By, Gur Braslavi and Stephen Fox
We often associate great intellectual breakthroughs with a single eureka moment of a single inventor, such as Newton’s apple. The reality, though, is that innovation is the moment when many smaller ideas are pulled together to deliver a unified solution to a specific problem. Those who are skilled enough to accomplish this alone come around once in a lifetime. What about the manager who needs to innovate within his own company? There must be a better solution than waiting to hire the next Albert Einstein to the R&D department. Rather, managers must learn to harness the existing powers of their organizations in order to find solutions faster and more reliably. The answer is conscripting innovation.
What exactly does it mean to conscript innovation? The word “conscript” is typically a military term, meaning to be drafted or compelled into service. So to conscript innovation means to be drawn to be innovative, drafted into being creative.
The challenge is not for us to provide the solutions to our own problems, but rather to conscript a wide spectrum of talents together in order to innovate. Introducing new lines of thought and skills into the solution process allows us to break free from the internalized boundaries we have set for ourselves and find solutions that may otherwise have been overlooked. The problem is how to entice others to join you on your quest for the next great idea that will change your business, or maybe even your entire industry.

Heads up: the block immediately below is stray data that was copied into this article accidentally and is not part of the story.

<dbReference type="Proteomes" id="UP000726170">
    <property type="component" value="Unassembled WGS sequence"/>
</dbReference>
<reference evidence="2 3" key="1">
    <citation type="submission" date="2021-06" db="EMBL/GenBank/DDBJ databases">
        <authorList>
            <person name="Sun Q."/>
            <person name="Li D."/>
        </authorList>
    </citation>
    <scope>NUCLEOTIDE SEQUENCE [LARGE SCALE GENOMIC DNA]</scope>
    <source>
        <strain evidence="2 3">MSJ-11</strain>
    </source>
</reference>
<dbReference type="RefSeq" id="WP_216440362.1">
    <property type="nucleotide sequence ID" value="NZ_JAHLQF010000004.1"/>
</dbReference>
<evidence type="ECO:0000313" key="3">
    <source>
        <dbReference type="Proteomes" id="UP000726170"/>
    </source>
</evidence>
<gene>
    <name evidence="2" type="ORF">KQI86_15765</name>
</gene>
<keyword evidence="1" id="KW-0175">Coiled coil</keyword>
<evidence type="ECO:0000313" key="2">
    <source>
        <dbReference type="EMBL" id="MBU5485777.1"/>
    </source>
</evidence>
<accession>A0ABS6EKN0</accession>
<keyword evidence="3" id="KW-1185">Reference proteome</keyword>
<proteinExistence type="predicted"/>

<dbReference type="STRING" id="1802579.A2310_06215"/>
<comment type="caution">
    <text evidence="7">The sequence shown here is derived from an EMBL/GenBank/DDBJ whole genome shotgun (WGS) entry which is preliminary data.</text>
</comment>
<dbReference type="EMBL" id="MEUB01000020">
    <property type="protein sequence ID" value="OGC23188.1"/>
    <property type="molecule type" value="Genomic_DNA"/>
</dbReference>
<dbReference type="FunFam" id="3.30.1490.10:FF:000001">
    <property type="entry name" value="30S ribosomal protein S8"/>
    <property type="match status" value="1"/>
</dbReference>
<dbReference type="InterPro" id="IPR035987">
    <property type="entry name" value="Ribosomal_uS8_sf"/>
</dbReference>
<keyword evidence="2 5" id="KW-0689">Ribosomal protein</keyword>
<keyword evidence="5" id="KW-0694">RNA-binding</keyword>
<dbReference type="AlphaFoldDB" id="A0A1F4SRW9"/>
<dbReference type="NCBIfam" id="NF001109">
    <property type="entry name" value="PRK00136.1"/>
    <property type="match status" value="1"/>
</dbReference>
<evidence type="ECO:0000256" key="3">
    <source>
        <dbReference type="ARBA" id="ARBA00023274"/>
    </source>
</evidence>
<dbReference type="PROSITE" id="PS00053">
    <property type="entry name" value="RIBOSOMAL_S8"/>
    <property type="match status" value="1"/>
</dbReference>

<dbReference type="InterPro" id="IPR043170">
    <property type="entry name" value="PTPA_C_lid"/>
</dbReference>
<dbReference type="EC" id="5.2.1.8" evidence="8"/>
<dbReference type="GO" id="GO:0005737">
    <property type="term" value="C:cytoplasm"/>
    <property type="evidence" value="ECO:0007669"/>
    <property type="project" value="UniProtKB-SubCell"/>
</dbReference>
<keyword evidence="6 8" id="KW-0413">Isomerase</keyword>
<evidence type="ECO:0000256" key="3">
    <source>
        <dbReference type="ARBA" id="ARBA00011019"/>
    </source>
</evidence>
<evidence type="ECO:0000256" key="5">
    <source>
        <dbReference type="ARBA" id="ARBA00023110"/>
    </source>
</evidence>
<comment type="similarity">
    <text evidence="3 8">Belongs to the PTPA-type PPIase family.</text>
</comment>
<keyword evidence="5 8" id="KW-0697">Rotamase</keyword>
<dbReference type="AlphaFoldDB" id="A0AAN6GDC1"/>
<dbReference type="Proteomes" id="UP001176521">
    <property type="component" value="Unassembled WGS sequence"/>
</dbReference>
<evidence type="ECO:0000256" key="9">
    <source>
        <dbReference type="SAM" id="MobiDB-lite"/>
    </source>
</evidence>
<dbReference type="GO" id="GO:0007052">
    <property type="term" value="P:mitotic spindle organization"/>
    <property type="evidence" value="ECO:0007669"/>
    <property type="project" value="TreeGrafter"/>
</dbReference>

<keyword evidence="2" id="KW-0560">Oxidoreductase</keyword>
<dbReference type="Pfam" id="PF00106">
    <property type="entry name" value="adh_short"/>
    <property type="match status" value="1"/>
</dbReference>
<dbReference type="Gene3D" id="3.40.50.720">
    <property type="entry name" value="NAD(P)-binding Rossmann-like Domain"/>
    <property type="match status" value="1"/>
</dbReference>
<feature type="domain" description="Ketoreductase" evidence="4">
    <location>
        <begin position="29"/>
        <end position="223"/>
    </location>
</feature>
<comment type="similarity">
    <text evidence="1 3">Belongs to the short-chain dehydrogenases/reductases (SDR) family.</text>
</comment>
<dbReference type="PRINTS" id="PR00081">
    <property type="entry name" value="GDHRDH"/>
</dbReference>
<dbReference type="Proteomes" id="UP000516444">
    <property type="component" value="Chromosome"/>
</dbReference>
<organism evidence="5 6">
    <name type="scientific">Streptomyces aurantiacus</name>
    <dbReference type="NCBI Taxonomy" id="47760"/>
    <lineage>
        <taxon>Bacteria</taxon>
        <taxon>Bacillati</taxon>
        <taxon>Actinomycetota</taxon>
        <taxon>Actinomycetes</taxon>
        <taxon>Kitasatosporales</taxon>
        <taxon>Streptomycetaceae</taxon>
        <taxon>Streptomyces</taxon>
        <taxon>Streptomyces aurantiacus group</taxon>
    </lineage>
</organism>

Conscripting innovation is a three-part process that will allow you to create an ideal environment to accomplish your goals, including focusing on a specific problem, fostering an environment for success, and making a problem fun to work on.
Part 1: The first step towards conscripting innovation requires managers to have their employees focus on a single objective and direct certain people to solve a single problem. Managers must take complicated ideas and strip them down into a simpler goal that others will be easily understood. With new perspective come new solutions. Take a look at the aircraft company, Boeing, during the early 1990s; individual departments within the company lacked coordination with each other, which lead to a lot of wasted time, resources, and money. Rather than implement changes from the top down, management decided to tackle this problem by opening the lines of communication between the departments and developing “accelerated improvement retreats” for the top employees in each group. When working together, they found that many of their processes overlapped, allowing the company to cut down significantly on the overall manufacturing costs. The solutions did not come from around the boardroom table, but rather used the perspective of engineers, assembly workers, warehouse managers and pilots to find innovative solutions to the company’s process of manufacturing planes.